MAIDEN, MATRON, CRONE
The number three is a repetitive number in the world and has been brought up in many cultures throughout the years. Three is the number of balance and stability.
A chair is required at least 3 legs to balance. In many cultures across the globe, there is a group of a triple deity such which includes the Hindu trio of Vishnu, Brahman, and Shiva, and the Greek trio consisting of Zeus, Poseidon, and Hades. According to Isis Books: “Something may be given a triple-aspect in order to draw out its more mysterious element…it reveals the strangeness of Nature and human existence in an unusually powerful and poetic way” (http://www.isisbooks.com/triple-goddess.
asp). The number pops up again in the three phases of womanhood. So what does the cycle consist of? The first stage is the maiden, also known as the innocent. The second stage is the mother or matron and the last stage is known as the crone. Throughout mythology and tales, these three stages are portrayed and are often symbolized by the moon phases as well as colors.
Some tales that portray these three phase are Snow White, Demeter and Persephone or the Abduction of Persephone. Artemis, Greek Moon Goddess later named Diane in Roman Mythology, Selene the original Roman Moon Goddess, and Hecate, Goddess of crossroads and transition, also form a triple deity and the three stages of womanhood. Have you ever wondered why the tale of Snow White always includes “White as snow, Red as blood, and Black as ebony”? Throughout all of the retellings I’ve read or came across, they never forget to mention these three colors. Why you may ask? They are simply a description of her features, her snow white skin, blood red lips, and deep black hair. These three colors, however also are symbolic of the three phases of womanhood. White is a universal symbol for pureness and innocence.
Children are also often symbolic and every character is born innocent of the world including Snow White. Snow doesn’t realize her step-mother the Queen is trying to kill her. Snow white is a naive girl who does not see danger. The Queen takes role of the Matron. She knows beauty, love and hatred, jealousy; she is a woman of the world, symbolized by Red.
Many people believe Red symbolized love, but really it represents any intense emotion, which can include hatred as well. In her book Spinning Straw into Gold: What Fairy Tales Reveal about the Transformations in a Woman’s Life Joan Gould introduces the idea of the evil mother, who may not always be the actual mother but is in the stage of the Matron who tries to stop the maiden transforming into the next phase. When the Maiden transforms and moves to the next phase, so does the Matron. And so the Queen tries to kill Snow who grows more beautiful each day, in fear that Snow White will become more beautiful than herself. Fortunately for Snow White, the huntsman can’t bear to kill such a beauty and lets Snow White run off.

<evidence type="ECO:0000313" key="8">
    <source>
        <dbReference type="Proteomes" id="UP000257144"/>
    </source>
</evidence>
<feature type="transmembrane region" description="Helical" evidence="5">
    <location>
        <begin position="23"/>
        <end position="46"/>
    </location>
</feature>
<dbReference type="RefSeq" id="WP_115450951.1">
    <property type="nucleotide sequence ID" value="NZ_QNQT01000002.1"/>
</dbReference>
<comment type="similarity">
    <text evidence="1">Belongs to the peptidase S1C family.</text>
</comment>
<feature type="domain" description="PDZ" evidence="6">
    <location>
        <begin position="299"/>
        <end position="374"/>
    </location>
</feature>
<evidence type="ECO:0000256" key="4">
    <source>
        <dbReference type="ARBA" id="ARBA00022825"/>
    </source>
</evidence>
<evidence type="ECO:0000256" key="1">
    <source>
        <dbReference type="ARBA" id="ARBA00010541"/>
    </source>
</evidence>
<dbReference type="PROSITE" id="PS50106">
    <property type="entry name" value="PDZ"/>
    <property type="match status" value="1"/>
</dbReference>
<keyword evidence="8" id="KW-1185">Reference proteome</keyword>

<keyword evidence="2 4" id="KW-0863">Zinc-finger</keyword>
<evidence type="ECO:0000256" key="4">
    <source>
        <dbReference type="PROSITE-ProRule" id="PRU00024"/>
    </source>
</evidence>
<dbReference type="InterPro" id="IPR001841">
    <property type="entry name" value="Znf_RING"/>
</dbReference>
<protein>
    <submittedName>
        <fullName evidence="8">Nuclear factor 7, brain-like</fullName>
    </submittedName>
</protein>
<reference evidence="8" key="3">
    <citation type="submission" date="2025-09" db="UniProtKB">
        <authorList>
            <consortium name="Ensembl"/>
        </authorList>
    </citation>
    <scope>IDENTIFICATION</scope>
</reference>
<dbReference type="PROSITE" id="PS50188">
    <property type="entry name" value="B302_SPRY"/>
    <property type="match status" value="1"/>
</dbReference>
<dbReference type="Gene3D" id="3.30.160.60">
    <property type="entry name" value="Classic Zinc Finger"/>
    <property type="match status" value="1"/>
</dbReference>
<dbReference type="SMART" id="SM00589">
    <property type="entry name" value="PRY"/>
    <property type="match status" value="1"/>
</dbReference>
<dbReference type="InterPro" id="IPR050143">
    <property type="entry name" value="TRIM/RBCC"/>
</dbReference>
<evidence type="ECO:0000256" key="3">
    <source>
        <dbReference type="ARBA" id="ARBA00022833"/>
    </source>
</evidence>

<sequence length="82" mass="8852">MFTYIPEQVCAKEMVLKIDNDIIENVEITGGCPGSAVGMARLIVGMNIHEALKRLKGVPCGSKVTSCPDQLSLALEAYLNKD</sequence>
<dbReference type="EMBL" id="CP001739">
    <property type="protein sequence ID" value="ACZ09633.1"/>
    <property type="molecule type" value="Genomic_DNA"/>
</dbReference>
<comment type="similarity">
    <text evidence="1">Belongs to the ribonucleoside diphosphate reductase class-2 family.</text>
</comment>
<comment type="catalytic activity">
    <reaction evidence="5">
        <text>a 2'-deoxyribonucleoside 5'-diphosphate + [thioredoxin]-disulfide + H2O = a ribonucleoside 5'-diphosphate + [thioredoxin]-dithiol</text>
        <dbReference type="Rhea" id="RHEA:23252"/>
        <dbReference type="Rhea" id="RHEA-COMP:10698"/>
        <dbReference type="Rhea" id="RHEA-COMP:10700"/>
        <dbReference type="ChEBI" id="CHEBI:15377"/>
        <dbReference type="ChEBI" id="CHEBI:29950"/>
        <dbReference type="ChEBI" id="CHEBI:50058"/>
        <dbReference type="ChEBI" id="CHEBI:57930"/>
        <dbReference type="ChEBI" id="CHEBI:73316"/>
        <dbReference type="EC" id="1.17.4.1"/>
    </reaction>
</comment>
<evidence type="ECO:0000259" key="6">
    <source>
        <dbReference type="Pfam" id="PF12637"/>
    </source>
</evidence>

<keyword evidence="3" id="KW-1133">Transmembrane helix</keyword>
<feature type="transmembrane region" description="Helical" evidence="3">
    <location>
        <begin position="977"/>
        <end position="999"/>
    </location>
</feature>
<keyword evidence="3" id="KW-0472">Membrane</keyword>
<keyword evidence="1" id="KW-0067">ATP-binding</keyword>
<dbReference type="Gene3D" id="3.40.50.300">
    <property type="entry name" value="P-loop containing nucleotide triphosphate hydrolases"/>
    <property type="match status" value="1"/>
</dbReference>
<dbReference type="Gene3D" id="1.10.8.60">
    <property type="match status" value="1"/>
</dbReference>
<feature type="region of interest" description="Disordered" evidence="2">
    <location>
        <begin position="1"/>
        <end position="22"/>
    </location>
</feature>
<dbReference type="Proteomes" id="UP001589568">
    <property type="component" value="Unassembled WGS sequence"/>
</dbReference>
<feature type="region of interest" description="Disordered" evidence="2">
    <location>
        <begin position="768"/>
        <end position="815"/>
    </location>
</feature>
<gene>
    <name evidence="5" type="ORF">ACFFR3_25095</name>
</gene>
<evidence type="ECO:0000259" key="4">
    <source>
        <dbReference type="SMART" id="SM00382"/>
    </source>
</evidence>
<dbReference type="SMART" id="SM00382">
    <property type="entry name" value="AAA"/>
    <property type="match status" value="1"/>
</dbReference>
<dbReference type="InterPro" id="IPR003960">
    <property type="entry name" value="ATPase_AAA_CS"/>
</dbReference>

The Queen finds out and finding no other option goes out to kill Snow White. As you might seen in Disney’s “Snow White and The Seven Dwarves” the queen transforms into an old, wrinkled hag dressed in Black. Yes, Black, the color resembling the third phase; the crone. The crone is a woman who has much experience and hardships throughout the years and one who may be close to death. As the Queen transforms, so does Snow White, but an act of sexuality is always required before the transformation from maiden to matron takes place; it is only after Snow White is kissed by the prince that Snow White takes the role of the mother. And so Snow White becomes the next Queen and the old Queen is punished or dies (depending on the version).
The Abduction of Persephone also known as the Rape of Persephone is another tale showing transformations between the three phases. This myth starts off with Demeter Goddess of Harvest leaving her daughter in the care of some nymphs in the meadows and goes off to her duties. Demeter’s daughter, Core (meaning maiden in Greek and Persephone’s name before becoming Queen of the Underworld) was picking flowers, when the Earth rumbled and split open. Hades emerges from the earth riding a golden chariot and kidnaps Persephone, who is screaming, and takes her back as his bride to the underworld. Demeter searches all over for her daughter; Helios the only witness (and in other versions Hecate) of the abduction tells Demeter.
Demeter then begs Zeus to send someone to retrieve Core. Zeus ignores her pleas and only after Demeter stops the earth from growing does Zeus takes action. He sends Hermes to bring Core. Hermes is quite surprised to see Persephone adjusted life in the underworld. As he leads Persephone, Hades tricks Persephone into eating the seeds of a pomegranate from the land of the dead.